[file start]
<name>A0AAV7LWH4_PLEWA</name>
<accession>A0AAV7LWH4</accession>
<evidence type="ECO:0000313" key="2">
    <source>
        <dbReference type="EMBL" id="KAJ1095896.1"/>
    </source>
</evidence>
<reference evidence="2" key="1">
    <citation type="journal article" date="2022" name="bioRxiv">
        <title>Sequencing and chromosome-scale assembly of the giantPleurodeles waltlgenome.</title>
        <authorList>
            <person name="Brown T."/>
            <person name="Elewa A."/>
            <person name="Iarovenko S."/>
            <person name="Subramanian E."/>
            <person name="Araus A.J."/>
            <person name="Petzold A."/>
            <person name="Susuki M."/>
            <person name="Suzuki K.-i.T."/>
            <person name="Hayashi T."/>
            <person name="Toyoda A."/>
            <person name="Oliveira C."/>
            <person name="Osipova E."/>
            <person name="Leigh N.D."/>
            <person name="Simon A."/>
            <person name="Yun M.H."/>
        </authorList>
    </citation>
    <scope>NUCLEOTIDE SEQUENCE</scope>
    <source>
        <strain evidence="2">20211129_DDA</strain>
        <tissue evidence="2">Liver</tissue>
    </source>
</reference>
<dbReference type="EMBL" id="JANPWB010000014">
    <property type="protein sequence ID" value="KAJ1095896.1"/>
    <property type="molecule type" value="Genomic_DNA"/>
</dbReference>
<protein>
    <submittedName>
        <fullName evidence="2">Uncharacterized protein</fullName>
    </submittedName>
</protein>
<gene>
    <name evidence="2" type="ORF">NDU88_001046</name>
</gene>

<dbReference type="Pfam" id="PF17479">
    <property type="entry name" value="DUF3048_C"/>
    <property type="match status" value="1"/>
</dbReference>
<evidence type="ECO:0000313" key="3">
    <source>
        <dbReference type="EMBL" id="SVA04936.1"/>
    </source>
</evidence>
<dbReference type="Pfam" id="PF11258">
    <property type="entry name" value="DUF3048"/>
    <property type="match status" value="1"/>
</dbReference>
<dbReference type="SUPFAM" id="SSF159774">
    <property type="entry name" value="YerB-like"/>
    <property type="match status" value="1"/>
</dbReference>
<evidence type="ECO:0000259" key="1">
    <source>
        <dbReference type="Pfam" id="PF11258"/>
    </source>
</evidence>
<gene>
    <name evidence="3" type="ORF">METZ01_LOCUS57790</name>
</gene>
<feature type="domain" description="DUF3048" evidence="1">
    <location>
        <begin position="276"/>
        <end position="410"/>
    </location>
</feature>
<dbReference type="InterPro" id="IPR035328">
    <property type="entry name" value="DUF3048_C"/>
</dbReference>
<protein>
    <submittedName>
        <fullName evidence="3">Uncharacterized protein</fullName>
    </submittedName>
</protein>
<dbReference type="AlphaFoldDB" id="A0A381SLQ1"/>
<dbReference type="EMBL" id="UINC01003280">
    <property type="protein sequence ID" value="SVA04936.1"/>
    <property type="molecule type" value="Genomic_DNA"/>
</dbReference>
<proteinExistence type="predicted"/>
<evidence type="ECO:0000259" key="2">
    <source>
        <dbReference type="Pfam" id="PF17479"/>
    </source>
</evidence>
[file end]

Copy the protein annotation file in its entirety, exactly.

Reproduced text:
<name>A0AAV7LWH4_PLEWA</name>
<accession>A0AAV7LWH4</accession>
<evidence type="ECO:0000313" key="2">
    <source>
        <dbReference type="EMBL" id="KAJ1095896.1"/>
    </source>
</evidence>
<reference evidence="2" key="1">
    <citation type="journal article" date="2022" name="bioRxiv">
        <title>Sequencing and chromosome-scale assembly of the giantPleurodeles waltlgenome.</title>
        <authorList>
            <person name="Brown T."/>
            <person name="Elewa A."/>
            <person name="Iarovenko S."/>
            <person name="Subramanian E."/>
            <person name="Araus A.J."/>
            <person name="Petzold A."/>
            <person name="Susuki M."/>
            <person name="Suzuki K.-i.T."/>
            <person name="Hayashi T."/>
            <person name="Toyoda A."/>
            <person name="Oliveira C."/>
            <person name="Osipova E."/>
            <person name="Leigh N.D."/>
            <person name="Simon A."/>
            <person name="Yun M.H."/>
        </authorList>
    </citation>
    <scope>NUCLEOTIDE SEQUENCE</scope>
    <source>
        <strain evidence="2">20211129_DDA</strain>
        <tissue evidence="2">Liver</tissue>
    </source>
</reference>
<dbReference type="EMBL" id="JANPWB010000014">
    <property type="protein sequence ID" value="KAJ1095896.1"/>
    <property type="molecule type" value="Genomic_DNA"/>
</dbReference>
<protein>
    <submittedName>
        <fullName evidence="2">Uncharacterized protein</fullName>
    </submittedName>
</protein>
<gene>
    <name evidence="2" type="ORF">NDU88_001046</name>
</gene>

<dbReference type="Pfam" id="PF17479">
    <property type="entry name" value="DUF3048_C"/>
    <property type="match status" value="1"/>
</dbReference>
<evidence type="ECO:0000313" key="3">
    <source>
        <dbReference type="EMBL" id="SVA04936.1"/>
    </source>
</evidence>
<dbReference type="Pfam" id="PF11258">
    <property type="entry name" value="DUF3048"/>
    <property type="match status" value="1"/>
</dbReference>
<dbReference type="SUPFAM" id="SSF159774">
    <property type="entry name" value="YerB-like"/>
    <property type="match status" value="1"/>
</dbReference>
<evidence type="ECO:0000259" key="1">
    <source>
        <dbReference type="Pfam" id="PF11258"/>
    </source>
</evidence>
<gene>
    <name evidence="3" type="ORF">METZ01_LOCUS57790</name>
</gene>
<feature type="domain" description="DUF3048" evidence="1">
    <location>
        <begin position="276"/>
        <end position="410"/>
    </location>
</feature>
<dbReference type="InterPro" id="IPR035328">
    <property type="entry name" value="DUF3048_C"/>
</dbReference>
<protein>
    <submittedName>
        <fullName evidence="3">Uncharacterized protein</fullName>
    </submittedName>
</protein>
<dbReference type="AlphaFoldDB" id="A0A381SLQ1"/>
<dbReference type="EMBL" id="UINC01003280">
    <property type="protein sequence ID" value="SVA04936.1"/>
    <property type="molecule type" value="Genomic_DNA"/>
</dbReference>
<proteinExistence type="predicted"/>
<evidence type="ECO:0000259" key="2">
    <source>
        <dbReference type="Pfam" id="PF17479"/>
    </source>
</evidence>